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What about nutrition? Well, I think of these like a dessert, hence why I am eating them as a midnight/bedtime snack. Below are the vitamins and minerals in recipe. There will be variations, clearly, if you are using hemp milk instead of soy, or if you decide to add chocolate chips or coffee. No none of these numbers are particularly high, but I don’t think it is too bad for 220 calories (10% of the calories for most people) and for something that tastes like such a dessert.

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Animo

210 Kings Highway East, Haddonfield, NJ 08033
1701 Arch Street, Philadelphia, PA 19103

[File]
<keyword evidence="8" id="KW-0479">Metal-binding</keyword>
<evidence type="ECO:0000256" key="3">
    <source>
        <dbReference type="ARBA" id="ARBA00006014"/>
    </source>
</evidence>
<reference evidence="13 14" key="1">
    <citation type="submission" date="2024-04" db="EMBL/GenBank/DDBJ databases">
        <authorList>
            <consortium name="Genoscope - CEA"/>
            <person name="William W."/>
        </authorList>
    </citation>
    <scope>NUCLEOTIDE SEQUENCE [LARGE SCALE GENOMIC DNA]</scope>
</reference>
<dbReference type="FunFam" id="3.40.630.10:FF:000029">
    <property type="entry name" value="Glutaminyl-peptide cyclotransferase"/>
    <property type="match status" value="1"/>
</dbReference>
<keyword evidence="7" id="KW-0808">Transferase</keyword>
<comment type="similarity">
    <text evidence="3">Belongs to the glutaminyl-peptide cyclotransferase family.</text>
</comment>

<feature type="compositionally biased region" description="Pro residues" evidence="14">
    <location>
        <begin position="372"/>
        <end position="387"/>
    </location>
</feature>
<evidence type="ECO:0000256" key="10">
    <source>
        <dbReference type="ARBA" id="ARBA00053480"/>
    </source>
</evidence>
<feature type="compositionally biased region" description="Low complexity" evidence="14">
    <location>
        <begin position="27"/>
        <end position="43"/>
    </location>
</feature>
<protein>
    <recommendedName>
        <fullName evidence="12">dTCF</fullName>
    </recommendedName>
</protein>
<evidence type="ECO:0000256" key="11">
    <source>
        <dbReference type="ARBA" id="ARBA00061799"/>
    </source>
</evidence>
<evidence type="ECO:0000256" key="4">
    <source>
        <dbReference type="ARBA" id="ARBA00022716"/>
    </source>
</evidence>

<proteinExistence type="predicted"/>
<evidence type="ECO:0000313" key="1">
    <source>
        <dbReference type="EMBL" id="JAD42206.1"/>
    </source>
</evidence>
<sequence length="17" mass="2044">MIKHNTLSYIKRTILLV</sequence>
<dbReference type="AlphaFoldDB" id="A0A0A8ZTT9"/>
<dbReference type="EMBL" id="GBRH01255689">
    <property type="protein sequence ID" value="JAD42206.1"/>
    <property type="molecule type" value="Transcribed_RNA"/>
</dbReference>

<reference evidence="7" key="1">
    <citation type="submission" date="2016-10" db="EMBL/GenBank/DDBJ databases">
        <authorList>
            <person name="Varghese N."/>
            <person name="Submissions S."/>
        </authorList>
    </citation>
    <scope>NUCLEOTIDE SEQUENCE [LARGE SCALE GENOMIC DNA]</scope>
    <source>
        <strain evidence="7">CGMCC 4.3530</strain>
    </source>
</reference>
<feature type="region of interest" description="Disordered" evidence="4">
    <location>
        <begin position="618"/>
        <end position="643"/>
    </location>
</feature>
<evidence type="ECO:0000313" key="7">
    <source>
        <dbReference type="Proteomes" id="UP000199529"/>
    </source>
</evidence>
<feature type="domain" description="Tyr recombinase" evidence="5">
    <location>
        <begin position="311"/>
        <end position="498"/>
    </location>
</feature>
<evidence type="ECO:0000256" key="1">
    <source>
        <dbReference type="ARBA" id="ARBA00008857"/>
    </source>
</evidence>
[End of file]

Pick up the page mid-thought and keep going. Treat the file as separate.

website | facebook haddonfield | facebook philadelphia | instagram | twitter

I am actually a little surprised it took me so long to post this review. See I use to work at Animo I guess around 2 years ago. I worked there for quite sometime actually, and I really miss the food. Vegan MOFO has the prompt of “Where do you eat when you want someone else to cook for you?” and the answer is nowhere. I usually have enough leftovers in the fridge or freezer to hold us off. We tend to find take out too much of a burden to do. The closest we get is me making a pizza from store bought dough or possibly Chinese take out.

But then I thought about the days of when I worked at Animo. If I ended up closing I would take home some burritos for Jon and I to eat. When I first started to work there they had free food for employees, which meant I would have their fresh juices, smoothies, and salad whenever I wanted. It was pretty nice. I would even sometime suppliment some of the meals there. If I had some soy yogurt, I would toss in some fresh fruit.